I used white wine, but the water works surprisingly well (it creates its own chicken broth for stewing); you can even drink beer. I also added a sprig of fresh tarragon because its sweet licorice flavor is incredibly a perfect flavoring for chicken, but a few other herbs – fresh or dried – will work just as well.

Nothing so simple should be so good.


Yield: 4 servings

1 tablespoon olive oil

2 tablespoons chopped onion, see

1 clove of garlic, peeled and crushed, see

1 can of tomatoes (28 ounces) – whole, mashed, chopped or diced, see

Salt and pepper to taste

Note: To peel onions or garlic, remove the paper outer layer. To chop the onion, cut it into small pieces. A clove of garlic is one kidney; the whole garlic is called the head. To crush a clove of garlic, place it under the flat side of the knife and slap your hand on the other side of the knife.

If you use whole tomatoes, cut off the stiff leg with a knife and crush each tomato with your hands.

Heat the oil in a medium saucepan over medium heat. When heated, add the onions and cook, stirring occasionally, until the onions are translucent, about 3 to 5 minutes. Add the crushed garlic and cook, stirring, to lose weight for about 1 minute.

Add the tomatoes with their juice. Reduce heat to low or very low; the sauce should be cooked uncovered over low heat. Cook, stirring occasionally, until the sauce thickens, about 30 to 45 minutes, depending on how thick you like it. Remove from heat and add salt and pepper to taste. Serve warm to a paste with lots of grated Parmesan cheese.

Per serving: 97 calories; 4 g of fat; 1 g of saturated fat; lack of cholesterol; 3 g of protein; 15 g of carbohydrates; 9 g of sugar; 4 g of fiber; 408 mg of sodium; 70 mg of calcium

Adapted from a recipe from Frank Pellegrin’s Rao’s Cookbook


Yield: 4 to 6 servings

1½ pound roast pork or loin (not chops, ribs or tenderloin)

¼ teaspoon of salt

Pepper to taste

2 apples

1 can of sauerkraut (14.5 ounces) or 2 cups of fresh sauerkraut, washed and dried

Preheat oven to 350 degrees.

Sprinkle the pork with salt and pepper and place in a pan.

Grate the apples (not the core) or chop finely with a knife. If you get tired of rubbing or chopping, one of the apples can be cut into slices. Mix the apples and sauerkraut in a medium bowl and arrange around the pork.

Cook for 1 hour or until a meat thermometer inserted in the middle of the meat records 145 degrees.

Per serving (based on 4): 350 calories; 15 g of fat; 3 g of saturated fat; 109 mg cholesterol; 36 g of protein; 17 g of carbohydrates; 11 g of sugar; 5 g of fiber; 906 mg of sodium; 51 mg of calcium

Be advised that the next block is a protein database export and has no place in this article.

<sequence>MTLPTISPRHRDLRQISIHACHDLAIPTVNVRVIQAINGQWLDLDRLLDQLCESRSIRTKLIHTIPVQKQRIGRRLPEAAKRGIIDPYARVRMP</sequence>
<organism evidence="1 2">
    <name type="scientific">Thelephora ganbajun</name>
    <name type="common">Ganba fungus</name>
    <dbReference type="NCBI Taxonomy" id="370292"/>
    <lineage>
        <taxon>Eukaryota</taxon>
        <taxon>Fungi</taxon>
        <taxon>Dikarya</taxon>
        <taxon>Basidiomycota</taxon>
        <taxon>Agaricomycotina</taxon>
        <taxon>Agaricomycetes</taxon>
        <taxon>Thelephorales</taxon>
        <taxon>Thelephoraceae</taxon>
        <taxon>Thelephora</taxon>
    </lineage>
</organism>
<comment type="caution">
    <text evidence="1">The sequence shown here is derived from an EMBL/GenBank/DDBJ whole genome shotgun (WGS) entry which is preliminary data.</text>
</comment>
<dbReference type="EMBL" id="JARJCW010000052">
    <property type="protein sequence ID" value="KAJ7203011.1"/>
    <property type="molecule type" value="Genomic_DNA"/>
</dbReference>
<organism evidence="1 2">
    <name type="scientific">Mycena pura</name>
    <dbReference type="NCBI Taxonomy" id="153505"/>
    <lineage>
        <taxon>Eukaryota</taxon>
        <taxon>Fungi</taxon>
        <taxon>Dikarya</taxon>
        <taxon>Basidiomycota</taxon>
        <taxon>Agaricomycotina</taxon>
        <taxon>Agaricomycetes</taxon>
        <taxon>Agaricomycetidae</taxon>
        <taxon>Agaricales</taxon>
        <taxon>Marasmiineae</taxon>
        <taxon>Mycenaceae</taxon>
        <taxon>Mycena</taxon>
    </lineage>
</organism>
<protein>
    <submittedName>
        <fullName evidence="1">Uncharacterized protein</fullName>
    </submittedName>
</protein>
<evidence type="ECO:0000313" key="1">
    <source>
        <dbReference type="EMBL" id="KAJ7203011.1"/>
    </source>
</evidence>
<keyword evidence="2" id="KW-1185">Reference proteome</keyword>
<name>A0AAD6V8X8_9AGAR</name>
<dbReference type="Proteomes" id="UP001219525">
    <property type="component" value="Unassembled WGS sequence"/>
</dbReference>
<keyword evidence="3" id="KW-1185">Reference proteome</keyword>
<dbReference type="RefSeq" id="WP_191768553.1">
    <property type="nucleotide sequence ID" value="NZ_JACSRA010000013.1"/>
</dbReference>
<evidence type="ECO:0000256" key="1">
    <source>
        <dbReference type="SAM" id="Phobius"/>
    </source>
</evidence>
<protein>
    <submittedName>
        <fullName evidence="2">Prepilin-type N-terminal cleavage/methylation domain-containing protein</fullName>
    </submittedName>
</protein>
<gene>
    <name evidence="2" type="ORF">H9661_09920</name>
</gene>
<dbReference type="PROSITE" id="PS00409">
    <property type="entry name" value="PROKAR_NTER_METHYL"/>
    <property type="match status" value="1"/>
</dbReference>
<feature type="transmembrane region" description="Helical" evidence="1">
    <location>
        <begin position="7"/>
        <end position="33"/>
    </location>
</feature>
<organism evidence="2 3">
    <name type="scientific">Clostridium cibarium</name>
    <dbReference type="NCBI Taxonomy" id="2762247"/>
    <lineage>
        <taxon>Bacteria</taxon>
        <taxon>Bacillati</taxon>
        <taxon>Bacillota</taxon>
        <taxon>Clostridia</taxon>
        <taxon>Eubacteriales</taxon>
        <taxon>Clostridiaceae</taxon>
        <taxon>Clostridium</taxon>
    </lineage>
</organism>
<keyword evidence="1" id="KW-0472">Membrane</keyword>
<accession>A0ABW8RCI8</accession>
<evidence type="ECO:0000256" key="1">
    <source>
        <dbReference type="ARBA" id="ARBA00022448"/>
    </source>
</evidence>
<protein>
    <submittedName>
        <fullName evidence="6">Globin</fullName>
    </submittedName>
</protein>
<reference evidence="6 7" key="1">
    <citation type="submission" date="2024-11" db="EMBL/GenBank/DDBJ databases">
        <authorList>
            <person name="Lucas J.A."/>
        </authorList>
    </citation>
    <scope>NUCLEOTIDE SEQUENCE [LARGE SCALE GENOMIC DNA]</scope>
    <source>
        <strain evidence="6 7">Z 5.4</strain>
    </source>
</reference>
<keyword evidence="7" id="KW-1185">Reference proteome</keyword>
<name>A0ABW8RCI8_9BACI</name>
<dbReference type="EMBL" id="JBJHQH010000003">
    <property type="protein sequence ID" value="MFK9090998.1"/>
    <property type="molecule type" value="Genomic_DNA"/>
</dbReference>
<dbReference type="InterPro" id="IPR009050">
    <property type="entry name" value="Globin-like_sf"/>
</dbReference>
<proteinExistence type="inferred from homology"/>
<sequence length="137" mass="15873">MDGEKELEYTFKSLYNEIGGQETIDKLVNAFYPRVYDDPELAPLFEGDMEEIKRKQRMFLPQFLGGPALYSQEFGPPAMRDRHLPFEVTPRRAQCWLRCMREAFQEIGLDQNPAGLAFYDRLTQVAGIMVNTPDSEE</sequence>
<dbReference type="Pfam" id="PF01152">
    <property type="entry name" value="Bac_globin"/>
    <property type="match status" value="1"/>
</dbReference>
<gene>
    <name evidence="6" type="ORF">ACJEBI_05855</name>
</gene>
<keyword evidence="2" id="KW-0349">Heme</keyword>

Recipe by Mary Ann Picrone


Yield: 8 servings

2½ to 3 pounds of roast beef

¾ teaspoon of salt

1/8 teaspoon pepper, about 25 pepper grinds

2 carrots, peeled and sliced ​​2 inches

2 ribs celery cut into 2-inch pieces

1 onion, peeled and cut into 6 parts, see

1 jar (14.5 ounces) beef broth

2 sources of fresh oregano, thyme or rosemary, or

½ teaspoon dried

Note: to peel the onion, remove the paper outer layer and the living leg.

Preheat oven to 300 degrees.

Remove all large fat deposits from the meat if possible. Sprinkle all the meat with salt and pepper. Place in a large heavy saucepan with a lid (Dutch oven is best). Sprinkle carrots, celery and onions around the meat. Add broth and greens. Cover and cook in the oven for 2.5-3 hours until the meat is tender. To serve, cut across the grain.

Per serving: 344 calories; 25 g of fat; 10 g of saturated fat; 101 mg of cholesterol; 26 g of protein; 4 g of carbohydrates; 2 g of sugar; 1 g of fiber; 449 mg of sodium; 33 mg of calcium

Daniel Neman’s recipe


Yield: 2 servings

2 chicken breasts, 2 quarters legs or 4 hips

½ teaspoon of salt

Pepper to taste

½ tablespoons oil if


1 glass of dry white wine or water

2 sprigs of fresh tarragon, rosemary or thyme, or ¼ teaspoon dried

Sprinkle the chicken with salt and pepper. Place the pan large enough to keep the chicken in one layer over medium heat. Spray the pan with a non-stick spray or lightly grease with oil. When hot, place the chicken skin side down on the pan. Cook until golden brown on the bottom, about 3 to 5 minutes. Turn and cook until the other side turns brown, another 3 to 5 minutes.

Add the liquid (it should boil immediately) and greens. Cover and reduce the heat to a simmer. Cook the chicken until cooked through, about 40 minutes for the breast and 50 minutes for the legs or hips. Add more liquid when it has boiled. To check if the chicken is cooked, make a small incision at least in half – there should be no visible roses. Serve with sauce from a frying pan to meat or with a side dish.

Per serving: 346 calories; 20 g of fat; 5 g of saturated fat; 111 mg cholesterol; 37 g of protein; 1 g of carbohydrates

Daniel Neman’s recipe